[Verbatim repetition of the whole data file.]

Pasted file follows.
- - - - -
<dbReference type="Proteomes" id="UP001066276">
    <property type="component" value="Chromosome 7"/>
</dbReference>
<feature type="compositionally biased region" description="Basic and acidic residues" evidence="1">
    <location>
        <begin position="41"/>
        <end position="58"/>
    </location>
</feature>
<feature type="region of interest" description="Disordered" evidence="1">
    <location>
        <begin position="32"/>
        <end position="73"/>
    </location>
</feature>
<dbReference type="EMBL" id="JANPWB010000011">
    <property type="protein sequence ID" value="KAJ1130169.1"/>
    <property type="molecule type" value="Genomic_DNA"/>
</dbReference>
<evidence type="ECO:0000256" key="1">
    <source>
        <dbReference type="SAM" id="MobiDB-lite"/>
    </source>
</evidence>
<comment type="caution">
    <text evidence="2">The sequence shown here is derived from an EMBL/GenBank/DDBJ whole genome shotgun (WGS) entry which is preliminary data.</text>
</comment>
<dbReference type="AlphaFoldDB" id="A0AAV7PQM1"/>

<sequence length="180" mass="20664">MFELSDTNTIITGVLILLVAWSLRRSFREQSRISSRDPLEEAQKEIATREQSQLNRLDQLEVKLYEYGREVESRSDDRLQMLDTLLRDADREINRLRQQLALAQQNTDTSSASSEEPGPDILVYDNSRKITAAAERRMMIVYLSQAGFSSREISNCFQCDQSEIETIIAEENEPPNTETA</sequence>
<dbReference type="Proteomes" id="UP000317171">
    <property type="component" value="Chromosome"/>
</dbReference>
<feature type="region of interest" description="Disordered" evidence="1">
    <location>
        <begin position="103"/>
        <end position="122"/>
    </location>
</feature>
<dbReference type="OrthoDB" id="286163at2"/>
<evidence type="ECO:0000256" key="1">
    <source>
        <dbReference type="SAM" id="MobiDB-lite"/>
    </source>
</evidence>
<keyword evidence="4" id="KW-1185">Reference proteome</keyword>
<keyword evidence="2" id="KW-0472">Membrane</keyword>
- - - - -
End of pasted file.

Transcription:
<dbReference type="Proteomes" id="UP001066276">
    <property type="component" value="Chromosome 7"/>
</dbReference>
<feature type="compositionally biased region" description="Basic and acidic residues" evidence="1">
    <location>
        <begin position="41"/>
        <end position="58"/>
    </location>
</feature>
<feature type="region of interest" description="Disordered" evidence="1">
    <location>
        <begin position="32"/>
        <end position="73"/>
    </location>
</feature>
<dbReference type="EMBL" id="JANPWB010000011">
    <property type="protein sequence ID" value="KAJ1130169.1"/>
    <property type="molecule type" value="Genomic_DNA"/>
</dbReference>
<evidence type="ECO:0000256" key="1">
    <source>
        <dbReference type="SAM" id="MobiDB-lite"/>
    </source>
</evidence>
<comment type="caution">
    <text evidence="2">The sequence shown here is derived from an EMBL/GenBank/DDBJ whole genome shotgun (WGS) entry which is preliminary data.</text>
</comment>
<dbReference type="AlphaFoldDB" id="A0AAV7PQM1"/>

<sequence length="180" mass="20664">MFELSDTNTIITGVLILLVAWSLRRSFREQSRISSRDPLEEAQKEIATREQSQLNRLDQLEVKLYEYGREVESRSDDRLQMLDTLLRDADREINRLRQQLALAQQNTDTSSASSEEPGPDILVYDNSRKITAAAERRMMIVYLSQAGFSSREISNCFQCDQSEIETIIAEENEPPNTETA</sequence>
<dbReference type="Proteomes" id="UP000317171">
    <property type="component" value="Chromosome"/>
</dbReference>
<feature type="region of interest" description="Disordered" evidence="1">
    <location>
        <begin position="103"/>
        <end position="122"/>
    </location>
</feature>
<dbReference type="OrthoDB" id="286163at2"/>
<evidence type="ECO:0000256" key="1">
    <source>
        <dbReference type="SAM" id="MobiDB-lite"/>
    </source>
</evidence>
<keyword evidence="4" id="KW-1185">Reference proteome</keyword>
<keyword evidence="2" id="KW-0472">Membrane</keyword>